We have an ethical obligation to ensure that participation in our digital projects does not provide an avenue for personal harassment, either for professionals or participants. Online abuse is an increasingly common aspect of the landscape of communications in the digital age, exacerbated by the reproducibility, recycling and longevity of adverse Internet content. Harassment can range from being targeted due to discrimination against gender, ethnicity, disability etc.; for voicing opinions or undertaking particular activities; abuse on the subject of social status; abuse about the contents of research and publications; the continuation of abusive behaviour in offline settings, and even mistaken identity (Marwick, Blackwell & Lo 2016).
There are numerous scenarios where the use of social media for archaeological discussion and information sharing could cause harm to our audiences, our participants, as well as us as researchers. Research has conclusively demonstrated, there is a serious issue with online abuse in archaeological academia (Perry, Shipley & Osborne 2015). Public interest in archaeological research can elicit outrage as much as fascination, which is assisted in volume and velocity by the affordances of digital technologies. For example, Hill (2012) writes of ‘public ridicule’ by digital and traditional media in the light of contemporary archaeology project in the Forest of Dean. In an era of nationalist politics, hate speech and fake news, the online baiting and abuse of archaeological experts can have a serious impact on personal safety, given the far right’s interest in evolution, ancient DNA, the medieval period and archaeological perspectives on national identity, to name a few. Committed supporters of white supremacist ideas, pseudo-archaeology, or anti-evolutionists, for example, may be both vocal and technologically adept, and unafraid of violent, abusive confrontation (for example: Derricourt 2012). Individuals and organizations working in the field of archaeology, as elsewhere, need to consider how to manage these vulnerabilities, and implement a plan to protect their staff, themselves and their expert knowledge.
Protecting participants and digital communities from online abuse, or ‘trolling’ is an important ethical obligation, especially in contexts where non-mainstream opinions are elicited, politically relevant archaeological sites are discussed, or controversial subjects are presented for public consumption, such as contested heritage, redevelopment on archaeological sites, or even the relationship between astronomy and megalithic alignment. We must ensure that those members of the public who choose to participate in archaeological discussions or post their own content can comment with confidence and trust that these activities will not lead to abuse. This is especially pertinent when we consider how multiple approaches to archaeological narratives, might challenge our epistemic authority (González 2016), which I will discuss further below.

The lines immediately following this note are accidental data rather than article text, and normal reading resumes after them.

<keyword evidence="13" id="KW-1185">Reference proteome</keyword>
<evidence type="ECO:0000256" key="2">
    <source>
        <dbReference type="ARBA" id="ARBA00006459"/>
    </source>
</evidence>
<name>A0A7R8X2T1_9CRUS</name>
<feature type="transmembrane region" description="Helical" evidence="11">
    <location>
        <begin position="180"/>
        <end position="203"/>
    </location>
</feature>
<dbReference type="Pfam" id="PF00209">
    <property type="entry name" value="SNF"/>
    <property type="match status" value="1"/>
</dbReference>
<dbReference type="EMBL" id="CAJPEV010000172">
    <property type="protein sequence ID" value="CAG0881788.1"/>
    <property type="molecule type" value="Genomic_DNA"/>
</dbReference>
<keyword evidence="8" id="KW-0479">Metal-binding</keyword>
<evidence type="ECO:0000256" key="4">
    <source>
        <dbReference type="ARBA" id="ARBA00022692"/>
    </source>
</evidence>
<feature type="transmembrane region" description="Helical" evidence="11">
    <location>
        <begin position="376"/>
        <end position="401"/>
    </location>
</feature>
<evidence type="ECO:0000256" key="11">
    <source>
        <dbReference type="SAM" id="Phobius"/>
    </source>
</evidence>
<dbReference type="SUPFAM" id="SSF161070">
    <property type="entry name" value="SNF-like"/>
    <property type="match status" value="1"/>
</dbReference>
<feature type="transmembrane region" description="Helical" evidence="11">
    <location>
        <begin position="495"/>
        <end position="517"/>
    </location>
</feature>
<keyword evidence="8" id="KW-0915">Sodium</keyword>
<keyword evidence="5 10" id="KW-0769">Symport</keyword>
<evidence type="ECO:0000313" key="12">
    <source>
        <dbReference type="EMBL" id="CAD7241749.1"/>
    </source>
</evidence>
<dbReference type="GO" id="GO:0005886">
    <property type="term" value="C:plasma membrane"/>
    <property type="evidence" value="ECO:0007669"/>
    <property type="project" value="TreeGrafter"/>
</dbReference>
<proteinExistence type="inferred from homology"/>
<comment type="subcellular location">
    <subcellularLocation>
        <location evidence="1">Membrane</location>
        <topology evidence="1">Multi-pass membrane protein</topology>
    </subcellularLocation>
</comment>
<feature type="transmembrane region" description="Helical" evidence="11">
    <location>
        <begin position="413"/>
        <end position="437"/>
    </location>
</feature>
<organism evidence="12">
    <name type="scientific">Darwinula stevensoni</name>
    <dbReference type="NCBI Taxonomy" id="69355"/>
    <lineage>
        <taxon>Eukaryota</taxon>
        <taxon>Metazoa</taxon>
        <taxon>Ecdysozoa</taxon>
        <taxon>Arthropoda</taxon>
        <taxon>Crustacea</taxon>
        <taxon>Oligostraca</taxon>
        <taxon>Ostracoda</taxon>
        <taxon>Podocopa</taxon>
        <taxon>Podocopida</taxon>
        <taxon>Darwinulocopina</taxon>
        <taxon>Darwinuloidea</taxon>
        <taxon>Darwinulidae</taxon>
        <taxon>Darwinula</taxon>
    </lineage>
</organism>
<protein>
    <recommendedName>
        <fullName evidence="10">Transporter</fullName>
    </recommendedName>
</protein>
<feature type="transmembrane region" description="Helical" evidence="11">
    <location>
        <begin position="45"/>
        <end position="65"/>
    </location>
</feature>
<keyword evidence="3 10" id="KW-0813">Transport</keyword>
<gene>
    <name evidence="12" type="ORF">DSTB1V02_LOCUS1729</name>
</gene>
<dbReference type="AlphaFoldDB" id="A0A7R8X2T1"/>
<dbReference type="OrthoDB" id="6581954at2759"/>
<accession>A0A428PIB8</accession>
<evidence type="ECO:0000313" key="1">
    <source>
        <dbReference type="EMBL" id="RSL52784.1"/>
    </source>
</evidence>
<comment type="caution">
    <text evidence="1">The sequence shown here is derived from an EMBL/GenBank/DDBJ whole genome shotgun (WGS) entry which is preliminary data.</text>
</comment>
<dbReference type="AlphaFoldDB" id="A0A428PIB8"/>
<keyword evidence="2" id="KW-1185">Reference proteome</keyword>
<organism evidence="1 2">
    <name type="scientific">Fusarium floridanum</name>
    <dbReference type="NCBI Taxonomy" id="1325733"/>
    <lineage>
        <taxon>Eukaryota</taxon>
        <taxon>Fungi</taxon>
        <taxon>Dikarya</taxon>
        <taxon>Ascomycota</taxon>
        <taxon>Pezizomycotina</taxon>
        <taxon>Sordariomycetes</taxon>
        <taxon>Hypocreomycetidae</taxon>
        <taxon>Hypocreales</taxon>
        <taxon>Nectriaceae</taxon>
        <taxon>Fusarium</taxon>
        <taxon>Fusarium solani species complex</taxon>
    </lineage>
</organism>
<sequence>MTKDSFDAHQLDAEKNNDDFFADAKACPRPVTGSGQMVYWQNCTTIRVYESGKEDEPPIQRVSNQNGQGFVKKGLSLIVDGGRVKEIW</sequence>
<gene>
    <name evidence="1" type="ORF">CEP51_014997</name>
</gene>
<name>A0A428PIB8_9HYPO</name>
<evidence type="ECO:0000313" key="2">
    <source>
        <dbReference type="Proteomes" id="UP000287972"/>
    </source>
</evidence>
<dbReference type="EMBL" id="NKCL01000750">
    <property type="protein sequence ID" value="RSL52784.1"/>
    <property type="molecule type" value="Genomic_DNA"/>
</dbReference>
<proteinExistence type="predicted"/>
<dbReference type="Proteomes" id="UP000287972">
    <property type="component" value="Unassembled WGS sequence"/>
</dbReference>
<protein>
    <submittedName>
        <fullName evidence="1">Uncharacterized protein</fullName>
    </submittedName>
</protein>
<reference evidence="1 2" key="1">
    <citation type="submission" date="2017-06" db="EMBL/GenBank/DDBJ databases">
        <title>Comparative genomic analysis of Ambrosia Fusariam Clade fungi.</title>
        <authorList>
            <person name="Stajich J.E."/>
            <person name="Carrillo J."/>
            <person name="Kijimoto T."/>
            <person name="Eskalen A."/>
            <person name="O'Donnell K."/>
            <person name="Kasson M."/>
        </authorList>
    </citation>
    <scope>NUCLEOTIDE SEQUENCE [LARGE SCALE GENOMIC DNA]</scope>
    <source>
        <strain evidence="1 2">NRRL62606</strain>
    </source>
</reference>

Whilst these issues may not seem immediately relevant for the digital archaeological sector as a whole, there is an ethical dimension to these implications for personal privacy. We must carefully question the understanding of these issues by the end users of our projects and activities. We need to be cognizant that what may be apparent and of importance to us as academic researchers deeply engaged with theory and abstract social concern may not be either considered visible, valued or problematic to anyone else using or interacting with the data or information we make available as professional information gatekeepers. With differing levels of digital literacy in our users and participants, maintaining personal privacy and safety online and obtaining valid, clear consent for participation should be a priority. Notifying the end user of third party monitoring, the possibility of privacy violations and data tracking are part of considered and strategic approaches to such work, which, whilst challenging, are absolutely vital.
Studies of ethics in the wider context of archaeology have increased in number over the past decade or so (Moshenska & González-Ruibal 2015), and have engaged with a wide variety of ethical behaviours and practices, as well as sub-disciplines of archaeology itself; working with indigenous and ancestral communities; collaborative practice with non-professional participants; preventing and ameliorating looting and illegal practices; the maintenance of academic standards such as publishing on time and in accessible formats; and professional gatekeeping where power and interests are at stake. As Ferris and Welch have observed elsewhere, this diversity of practice defies inclusive approaches to a definition of ‘archaeology’ itself, and ‘likewise… the concepts of ‘ethics’ and ‘praxis’ are highly variable and certainly contested’ (Ferris & Welch 2015: 72). Ethics are as Gnecco (2015: 1) points out ‘reified, as if it were an anthropological universal’ and are always dependent on context and historical and social background of the site, work, authors and participants in the project in hand. Gnecco also notes that ethical considerations within a public archaeology that respects and promotes multiple perspectives are often expected, if not entirely undertaken with willingness by every archaeologist.